Horseless Carriages and Humanless Workplaces

Stephen DeAngelis

August 10, 2017

Earlier this year, I reported on the results of a study conducted by Daron Acemoğlu (@DrDaronAcemoglu) of MIT and Pascual Restrepo (@pascualrpo) of Boston University.[1] Those results raised serious doubts about the future employment picture as automation and artificial intelligence (AI) assume more tasks traditionally carried out by humans. Cora Lewis (@cora) reports, “Every new robot added to an American factory in recent decades reduced employment in the surrounding area by 6.2 workers, according to a new study released by the National Bureau of Economic Research. Researchers worked to separate the impact of robots from other big-picture economic trends that hit the US workforce in the same period, like imports from China and Mexico, computer software replacing office work, and offshoring. With all that taken into account, they estimated that for every one robot per thousand workers in a given area of the country, the employment rate went down by .2-.3 percentage points, and wages fell by between .25 and .5 percent.”[2] Acemoğlu and Restrepo wrote, “We see negative effects of robots on essentially all occupations, with the exception of managers. Predictably, the major categories experiencing substantial declines are routine manual occupations, blue-collar workers, operators and assembly workers, and machinists and transport workers.”

When Jacques Crémer and Priyanka Talim, executives with the Toulouse Network for Information Technology (TNIT), interviewed Acemoğlu, they had a couple of overarching questions on their mind: “Does the rise of AI and robotics spell disaster for human jobs and economic growth? Can humans keep up with the pace of technological change, creating and adapting to new roles?”[3] But, the first question they asked Acemoğlu was, “‘The Economist’ and others have used your research to suggest that robots might displace humans in the same way that cars ousted horses. To what extent is this a useful parallel?” Acemoğlu responded:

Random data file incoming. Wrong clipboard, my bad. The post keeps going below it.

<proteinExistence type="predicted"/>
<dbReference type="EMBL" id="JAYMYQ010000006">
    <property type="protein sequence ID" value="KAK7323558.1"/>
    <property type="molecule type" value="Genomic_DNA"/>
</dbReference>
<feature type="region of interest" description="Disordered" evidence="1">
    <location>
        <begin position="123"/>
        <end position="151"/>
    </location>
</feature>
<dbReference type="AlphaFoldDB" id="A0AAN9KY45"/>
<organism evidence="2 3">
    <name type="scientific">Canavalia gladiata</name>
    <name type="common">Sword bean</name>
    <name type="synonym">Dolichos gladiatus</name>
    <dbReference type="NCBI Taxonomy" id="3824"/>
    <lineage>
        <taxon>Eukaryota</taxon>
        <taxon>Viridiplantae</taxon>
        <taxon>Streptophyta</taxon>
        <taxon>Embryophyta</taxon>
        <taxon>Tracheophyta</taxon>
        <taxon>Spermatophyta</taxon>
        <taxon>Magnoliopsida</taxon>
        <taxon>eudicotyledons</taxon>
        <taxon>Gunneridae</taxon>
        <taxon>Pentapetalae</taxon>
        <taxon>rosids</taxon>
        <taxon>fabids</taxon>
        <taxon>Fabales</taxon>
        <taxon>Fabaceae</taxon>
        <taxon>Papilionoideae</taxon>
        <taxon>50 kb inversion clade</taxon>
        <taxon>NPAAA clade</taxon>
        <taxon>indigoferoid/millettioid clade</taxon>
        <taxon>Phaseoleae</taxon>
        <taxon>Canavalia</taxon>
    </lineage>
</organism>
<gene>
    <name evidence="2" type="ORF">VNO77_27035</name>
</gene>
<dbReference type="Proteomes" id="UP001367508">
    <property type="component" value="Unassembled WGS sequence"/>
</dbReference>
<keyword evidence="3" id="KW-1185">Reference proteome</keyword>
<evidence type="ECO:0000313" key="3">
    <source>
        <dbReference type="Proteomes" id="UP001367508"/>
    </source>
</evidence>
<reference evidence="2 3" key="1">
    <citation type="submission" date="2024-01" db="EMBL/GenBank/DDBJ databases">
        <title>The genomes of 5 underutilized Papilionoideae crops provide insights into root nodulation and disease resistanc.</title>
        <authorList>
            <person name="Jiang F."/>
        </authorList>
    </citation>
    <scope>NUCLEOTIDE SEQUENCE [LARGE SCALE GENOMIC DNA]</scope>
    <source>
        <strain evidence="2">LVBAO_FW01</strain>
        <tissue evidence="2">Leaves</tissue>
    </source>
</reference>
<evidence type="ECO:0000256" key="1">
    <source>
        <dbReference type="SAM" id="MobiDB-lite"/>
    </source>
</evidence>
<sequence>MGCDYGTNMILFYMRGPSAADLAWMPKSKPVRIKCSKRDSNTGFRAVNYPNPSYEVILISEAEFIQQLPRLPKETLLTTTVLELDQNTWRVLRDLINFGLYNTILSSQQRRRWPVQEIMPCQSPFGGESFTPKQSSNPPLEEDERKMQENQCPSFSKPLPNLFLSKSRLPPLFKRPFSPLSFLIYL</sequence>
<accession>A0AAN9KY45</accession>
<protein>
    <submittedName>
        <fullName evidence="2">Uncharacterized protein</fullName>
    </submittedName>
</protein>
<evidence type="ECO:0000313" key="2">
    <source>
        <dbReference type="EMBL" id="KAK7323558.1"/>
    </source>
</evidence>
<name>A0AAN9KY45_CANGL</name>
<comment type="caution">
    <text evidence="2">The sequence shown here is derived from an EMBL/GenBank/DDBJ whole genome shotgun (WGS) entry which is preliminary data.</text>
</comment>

“That’s not the conclusion I would have drawn. There are different ways of reading our results. On the one hand, the results are large, because the stock of robots in the United States is still small, and our numbers suggest that this might have led to 0.34 percentage points lower employment to population ratio in the United States between 1990 and 2007 than it would have been the case without the additional buildup of this robots stock. So one could go from this and project into the future that with many more robots in the next several decades, we will have a lot more jobs displaced by machines. But the numbers are not that large. Even if we have a huge acceleration in the adoption of robots, we are still talking about a few percentage points lower employment in the next several decades. So my bottom line is that we have to take the displacement created by new technology seriously, but the research does not support a picture of the near future where robots and other machines will do all the work, and we will all stay at home and play video games (or sip the Burgundy wine all day).”

If humans are not destined (at least for a while) to become redundant, what will the future workforce look like? That’s not a question anyone can answer with 100% confidence. Yan-David Erlich (@yanda), CEO and founder of Parsable, asserts, “In an era when robots are hitting their stride, humans are still very much necessary.”[4]

The Workforce of the Future

Erlich isn’t predicting jobs won’t be affected. After all, he made his observation after visiting a 300,000 square foot factory kept running 24/7 by only 75 employees. He notes, “This is not to say that algorithms, machines and robots won’t replace many existing industrial work activities. According to an article from McKinsey, 59% of all manufacturing activities could be automated. However, humans will still be needed to perform the remaining 41% of activities.” The loss of manufacturing jobs to automation is well-documented. Other economic sectors are now at risk of seeing similar job losses. One of those sectors is retail. Ebrahim Rahbari, an economist at Citi Research, told Sarah Nassauer (@SarahNassauer), “The primary predictor for automation is how routine a task is. A big issue is that retail is a sizable percentage of the workforce.”[5] Nassauer adds, “Nearly 16 million people, or 11% of nonfarm U.S. jobs, are in the retail industry, mostly as cashiers or salespeople. The industry eclipsed the shrinking manufacturing sector as the biggest employer 15 years ago. Now, as stores close, retail jobs are disappearing. Since January, the U.S. economy has lost about 71,000 retail jobs, according to data from the Bureau of Labor Statistics.”